The government doesn't produce middle class jobs. A cop making $150k is not middle class. He's in the top 10% even in the bay area. Is it more "fair" to force the masses of poorer taxpayers to fund his retirement benefits that amount to well over $1,000,000?
Dan Arnhem September 09, 2012 at 02:42 AM
Tom, that Jello don't gel "Post 80s, post outsourcing, not so much. The middle class is getting pounded like a veal cutlet. And not by govt pensions but by globalism and the greed of our financial sector." True, the middle class has gotten pounded, especially the lower middle class worker. Yes most of that is due to other forces, but here is how I look at it. #1. The pensions and higher government employee salaries of the 2000's did impose some extra costs on that middle class. I mean that money did have to come from somewhere. #2. But the real point of contention is WHY, when everyone else was either losing ground, or fighting to hold even, WHY did government workers get such large increases in pensions, benefits and salary. Salaries and pension benefits did in fact increase relative to inflation. In fact the pensions skyrocketed due to the twin factors multiplied together. You increase salaries relative to inflation, and then you jack up pension rates. Example, cites like Oakland, Berkeley, Pleasanton, San Ramon, all gave instant and retroactive increased in pension rates of 35%.... Why not 5% or 10% or even 15%.... Why in God's name did they think a 35% instant boost made sense. It was madness, promoted by large and influential public employee groups. Boosting salaries along with the 35% pension rates, led to many pensions going up 50% to 80% higher than before. Many city council members ALSO get $9,000 "extra" for life
Craig Williams September 09, 2012 at 03:05 AM
The real tragedy in pensions is how corporation after corporation have ripped off retirees. Check out Retirement Heist by former Wall Street reporter Ellen Shultz.It 's a whose who in corporate America.Destitute retirees and obscene executive salaries. In the public sector high wage employees should contribute to their pensions.A graduated rate would be fair. Keep in mind we also have a hard time getting much in taxes from many commercial properties in California which is another heist.
Fred Eiger September 09, 2012 at 06:26 AM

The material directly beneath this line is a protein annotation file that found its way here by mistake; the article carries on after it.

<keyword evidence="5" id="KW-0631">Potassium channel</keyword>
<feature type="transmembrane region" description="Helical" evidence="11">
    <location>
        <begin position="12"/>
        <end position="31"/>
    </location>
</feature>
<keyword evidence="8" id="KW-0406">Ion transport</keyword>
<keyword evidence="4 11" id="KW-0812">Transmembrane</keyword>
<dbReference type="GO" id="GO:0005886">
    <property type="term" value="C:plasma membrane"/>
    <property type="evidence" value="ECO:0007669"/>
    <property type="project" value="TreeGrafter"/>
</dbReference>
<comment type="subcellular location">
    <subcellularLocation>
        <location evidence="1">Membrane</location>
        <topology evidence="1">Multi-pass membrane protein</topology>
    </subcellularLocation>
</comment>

You act as though commercial properties aren't generating; wages and taxes. That commercial properties are a "heist"???? Let's see... these commercial properties employ people for a wage, who in turn pay taxes and further our economy. Add another cost onto these commercial properties then they will have less to pay workers and have to charge more for their products. But you Craigs World, commercial properties are sitting on a nest of cash and can just nonchalantly absorb higher taxes to fund more government pay and pensions, which are twice what the employees of the private companies are receiving, but that is OK in Craig's World because government employees are good and private sector employees are bad.
David September 09, 2012 at 02:06 PM
Keep in mind that California has the second highest unemployment rate in the country. You're really gunning for #1. Even in the relatively strong bay area, there are still fewer jobs than there were in 2000.
David September 09, 2012 at 02:10 PM
Fundamentally, why do public employees, who make more than their private sector counterparts get ANYTHING? Put them on social security like the rest of us and let them take part of their salary to save for retirement like the rest of us. Alameda county firemen earning their average $144k should be able to fund their own retirement and not have to extort much poorer taxpayers so that they can have multi-million retirement packages at age 50.
Craig Williams September 09, 2012 at 03:23 PM
as
Fred Eiger September 09, 2012 at 04:26 PM
Exactly. And why are these firemen getting paid $150,000 for sitting on their butts? Because of idiots who have never developed past age 14 and live in a dream world who think about little red firetrucks and yellow rubber jackets. Working in a 7-11 at 2 a.m. is a hell of lot more dangerous than being a fireman.
Fred Eiger September 09, 2012 at 04:28 PM
How about "that stuff you call pasta is just macaroni"???
Fred Eiger September 09, 2012 at 10:18 PM
Excellent post Hermy. You are light years ahead of the Union Cheerleader Prola.
Tom Abate (Editor) September 10, 2012 at 11:38 PM
The San Leandro Police have endorsed candidates for city council and their pension stance plays a big role in their picks -- and city politics. Read about it: http://sanleandro.patch.com/articles/pensions-contract-factor-in-police-endorsement
Fred Eiger September 11, 2012 at 12:15 AM
Of course their pay and perks comes before the safety of the Community. Who amongst these "endorsers" lives in San Leandro? Now I know who NOT to vote for.
joe sanleandro January 03, 2013 at 10:37 AM
Bullshit ! They're bigger liars and thieves than the criminals they screw over in there so called careers! They just don't really "work" that hard or deserve it!!!!!!!!